|Posted by chesterlanducc on January 25, 2017 at 12:35 AM|
This congregation’s first building was a Presbyterian meeting house, which like many churches built in the 1820s, had two doors—one for women and one for men. And it had divided pews so that men and women would enter the church separately and then worship separately. The division and the inferiority of the role of women in the faith was literally built into the architecture of the Church.
In Christianity today, many if not most women are still second class citizens in the religion that women helped establish, that they have nurtured and built up for two millennia. It is clear in the gospels and especially in the Epistles of Paul that women were amongst the earliest disciples — both religious leaders and financial benefactors who helped build the Church. Despite this fact, many women can still not serve as clergy in the Churches they worship, and even for those women who serve in denominations which now ordain women; women are still often not afforded the same opportunities as men are.
In our own nation, Antoinette Brown was the first woman to be ordained as a mainstream Protestant minister in the United States in 1852 by the Congregational Church (our denomination). Brown was a graduate of Oberlin College and a fierce advocate of women’s rights and she prepared the path for thousands of female clergy after her to be ordained.
After Rev. Brown, there were other pioneers in our churches and in our own congregation who were ordained and later called to serve. At Community Church the Rev. Evelyn Walsh became our first female minister in 1930. Later we called the Rev. Harriet Patterson in 1944, whom some of members remember, and who came to this faith community at a moment where we were ready to close our doors and it was her leadership that helped to sustain and grow this faith community in the 40 and early 50s.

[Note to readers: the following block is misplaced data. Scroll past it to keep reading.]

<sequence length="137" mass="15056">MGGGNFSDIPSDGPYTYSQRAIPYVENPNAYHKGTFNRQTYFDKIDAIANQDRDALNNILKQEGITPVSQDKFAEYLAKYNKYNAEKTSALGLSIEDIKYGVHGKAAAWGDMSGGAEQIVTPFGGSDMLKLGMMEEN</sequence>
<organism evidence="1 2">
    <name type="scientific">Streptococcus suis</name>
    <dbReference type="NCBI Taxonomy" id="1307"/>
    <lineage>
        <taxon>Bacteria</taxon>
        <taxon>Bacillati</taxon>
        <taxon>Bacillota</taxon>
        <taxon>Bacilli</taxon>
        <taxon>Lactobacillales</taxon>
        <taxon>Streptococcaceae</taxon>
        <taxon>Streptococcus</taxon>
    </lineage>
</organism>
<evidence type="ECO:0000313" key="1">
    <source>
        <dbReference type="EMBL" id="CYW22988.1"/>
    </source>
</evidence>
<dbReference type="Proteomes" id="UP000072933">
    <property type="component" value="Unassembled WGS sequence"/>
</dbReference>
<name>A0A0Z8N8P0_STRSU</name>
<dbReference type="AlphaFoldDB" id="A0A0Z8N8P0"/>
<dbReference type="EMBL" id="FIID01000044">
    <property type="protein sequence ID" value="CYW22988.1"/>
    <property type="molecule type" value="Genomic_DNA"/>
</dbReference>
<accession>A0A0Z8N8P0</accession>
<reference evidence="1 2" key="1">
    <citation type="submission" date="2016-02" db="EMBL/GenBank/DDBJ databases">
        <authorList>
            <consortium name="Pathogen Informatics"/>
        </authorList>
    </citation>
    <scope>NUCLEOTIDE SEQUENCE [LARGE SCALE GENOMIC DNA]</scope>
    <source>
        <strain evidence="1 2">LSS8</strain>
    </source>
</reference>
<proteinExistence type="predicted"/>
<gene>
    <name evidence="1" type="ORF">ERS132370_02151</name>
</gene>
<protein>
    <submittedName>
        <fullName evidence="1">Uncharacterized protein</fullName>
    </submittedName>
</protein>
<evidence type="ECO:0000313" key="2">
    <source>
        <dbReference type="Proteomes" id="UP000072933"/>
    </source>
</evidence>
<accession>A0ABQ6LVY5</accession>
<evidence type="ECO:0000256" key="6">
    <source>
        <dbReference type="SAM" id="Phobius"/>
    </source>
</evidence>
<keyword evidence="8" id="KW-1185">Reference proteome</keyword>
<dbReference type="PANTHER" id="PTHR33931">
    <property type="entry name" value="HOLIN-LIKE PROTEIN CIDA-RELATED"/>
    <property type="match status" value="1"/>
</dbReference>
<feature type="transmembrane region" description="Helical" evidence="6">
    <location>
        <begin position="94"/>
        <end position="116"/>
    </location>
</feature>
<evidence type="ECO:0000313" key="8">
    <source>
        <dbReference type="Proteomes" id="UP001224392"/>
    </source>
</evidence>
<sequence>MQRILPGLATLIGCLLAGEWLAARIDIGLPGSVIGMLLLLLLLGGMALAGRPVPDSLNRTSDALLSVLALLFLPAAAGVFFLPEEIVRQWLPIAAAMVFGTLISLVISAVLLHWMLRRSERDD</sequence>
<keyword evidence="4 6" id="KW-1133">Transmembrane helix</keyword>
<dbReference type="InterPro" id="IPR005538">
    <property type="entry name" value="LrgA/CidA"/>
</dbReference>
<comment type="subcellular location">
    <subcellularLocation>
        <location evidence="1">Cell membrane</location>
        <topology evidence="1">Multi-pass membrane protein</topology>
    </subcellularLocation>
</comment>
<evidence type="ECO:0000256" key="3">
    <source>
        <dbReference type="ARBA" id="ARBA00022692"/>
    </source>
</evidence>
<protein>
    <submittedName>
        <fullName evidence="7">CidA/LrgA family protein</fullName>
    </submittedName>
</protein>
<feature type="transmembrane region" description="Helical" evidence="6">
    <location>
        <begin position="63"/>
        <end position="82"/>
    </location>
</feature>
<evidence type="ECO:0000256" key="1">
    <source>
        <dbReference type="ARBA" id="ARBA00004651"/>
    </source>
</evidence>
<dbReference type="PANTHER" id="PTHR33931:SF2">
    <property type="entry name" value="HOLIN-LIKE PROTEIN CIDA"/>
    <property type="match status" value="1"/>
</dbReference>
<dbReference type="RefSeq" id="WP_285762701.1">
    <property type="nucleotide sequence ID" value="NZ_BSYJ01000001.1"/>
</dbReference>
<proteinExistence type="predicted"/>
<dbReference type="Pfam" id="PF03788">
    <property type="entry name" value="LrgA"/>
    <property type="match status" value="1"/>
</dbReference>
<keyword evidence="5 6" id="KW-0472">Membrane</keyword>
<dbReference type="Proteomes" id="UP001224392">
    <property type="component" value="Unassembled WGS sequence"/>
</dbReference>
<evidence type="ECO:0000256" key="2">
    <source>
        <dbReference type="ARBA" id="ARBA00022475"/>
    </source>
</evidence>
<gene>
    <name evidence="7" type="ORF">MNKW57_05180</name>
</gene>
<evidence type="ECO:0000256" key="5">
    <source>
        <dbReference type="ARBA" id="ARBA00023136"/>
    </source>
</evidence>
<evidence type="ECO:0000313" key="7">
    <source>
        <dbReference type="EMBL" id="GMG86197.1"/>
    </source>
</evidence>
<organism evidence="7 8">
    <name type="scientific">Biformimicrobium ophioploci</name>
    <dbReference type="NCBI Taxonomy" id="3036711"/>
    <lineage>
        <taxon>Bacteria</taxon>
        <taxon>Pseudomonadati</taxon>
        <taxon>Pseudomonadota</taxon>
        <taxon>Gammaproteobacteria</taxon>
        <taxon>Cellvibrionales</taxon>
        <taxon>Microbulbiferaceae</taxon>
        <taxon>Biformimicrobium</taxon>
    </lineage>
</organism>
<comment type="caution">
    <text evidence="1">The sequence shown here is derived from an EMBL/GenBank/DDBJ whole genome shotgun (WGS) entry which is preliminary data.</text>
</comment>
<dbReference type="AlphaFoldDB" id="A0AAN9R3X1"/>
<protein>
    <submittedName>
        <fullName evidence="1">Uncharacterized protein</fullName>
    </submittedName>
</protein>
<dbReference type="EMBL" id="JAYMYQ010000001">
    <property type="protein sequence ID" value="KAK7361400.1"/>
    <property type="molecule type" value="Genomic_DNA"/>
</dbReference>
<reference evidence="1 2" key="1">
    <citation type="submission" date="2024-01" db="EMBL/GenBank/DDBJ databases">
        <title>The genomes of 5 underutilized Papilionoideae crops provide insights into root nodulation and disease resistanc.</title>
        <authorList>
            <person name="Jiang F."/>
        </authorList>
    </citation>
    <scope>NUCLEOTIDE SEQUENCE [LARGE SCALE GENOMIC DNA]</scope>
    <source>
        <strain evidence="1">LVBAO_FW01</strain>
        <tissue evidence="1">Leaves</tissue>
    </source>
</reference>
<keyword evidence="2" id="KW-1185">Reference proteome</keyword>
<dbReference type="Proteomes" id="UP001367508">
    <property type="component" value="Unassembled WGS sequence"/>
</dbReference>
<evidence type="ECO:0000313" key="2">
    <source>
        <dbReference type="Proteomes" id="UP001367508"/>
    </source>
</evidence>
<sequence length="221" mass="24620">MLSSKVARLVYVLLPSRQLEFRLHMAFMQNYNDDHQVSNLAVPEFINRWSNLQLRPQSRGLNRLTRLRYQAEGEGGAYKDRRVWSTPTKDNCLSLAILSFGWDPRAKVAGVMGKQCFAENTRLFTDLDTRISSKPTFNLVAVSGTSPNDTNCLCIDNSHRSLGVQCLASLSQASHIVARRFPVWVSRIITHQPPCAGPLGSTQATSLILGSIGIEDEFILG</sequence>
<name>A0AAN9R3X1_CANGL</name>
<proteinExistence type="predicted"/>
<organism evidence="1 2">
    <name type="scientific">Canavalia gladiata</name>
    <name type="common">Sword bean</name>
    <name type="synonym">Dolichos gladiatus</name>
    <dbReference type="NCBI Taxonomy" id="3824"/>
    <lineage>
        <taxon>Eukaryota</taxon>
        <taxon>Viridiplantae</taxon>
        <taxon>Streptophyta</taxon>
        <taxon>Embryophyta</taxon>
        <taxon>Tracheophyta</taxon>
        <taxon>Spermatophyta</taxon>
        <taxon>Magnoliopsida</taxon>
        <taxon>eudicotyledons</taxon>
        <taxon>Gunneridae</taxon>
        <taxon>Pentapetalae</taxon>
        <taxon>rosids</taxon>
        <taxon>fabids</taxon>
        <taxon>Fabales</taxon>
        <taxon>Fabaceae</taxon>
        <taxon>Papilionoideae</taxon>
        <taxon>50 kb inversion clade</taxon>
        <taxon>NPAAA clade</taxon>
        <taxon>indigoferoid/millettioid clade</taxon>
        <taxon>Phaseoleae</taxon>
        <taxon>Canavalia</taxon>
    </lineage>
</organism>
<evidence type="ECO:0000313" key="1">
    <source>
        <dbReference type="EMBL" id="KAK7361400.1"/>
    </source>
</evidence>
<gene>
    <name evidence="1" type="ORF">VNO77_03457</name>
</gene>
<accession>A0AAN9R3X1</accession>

When we attended the Church Vitality Labs by Rev. Michael Piazza, he shared with us that he consults for many, many churches, and as part of his consulting he always seeks to learn about the Church’s history. And he told us that almost without exception, when he reads or hears the history of a Church there is a spike in its vitality and engagement following World War II. Before World War II, church attendance was much lower, and approximately the size it is today.
Rev. Piazza said it is often suggested that it was the men coming back after experiencing the horrors of war that brought families back to churches and brought about a golden era of Churches in our nation. He contends however that it was actually the women who had been empowered and greatly successful in filling in the jobs that the men had left behind as they left for war, that lead to what is often referred to as a third great awakening—a significant and historical growth of Churches and of faith in our nation.
These women he suggests were talented and successful and when the men came back and their jobs were given to men, these women took their passions and their talents and they employed them in Churches across our nation and they engaged in significant social action, they created great wealth for churches, they established women’s groups and circles, many church buildings were built and many congregations thrived during this period.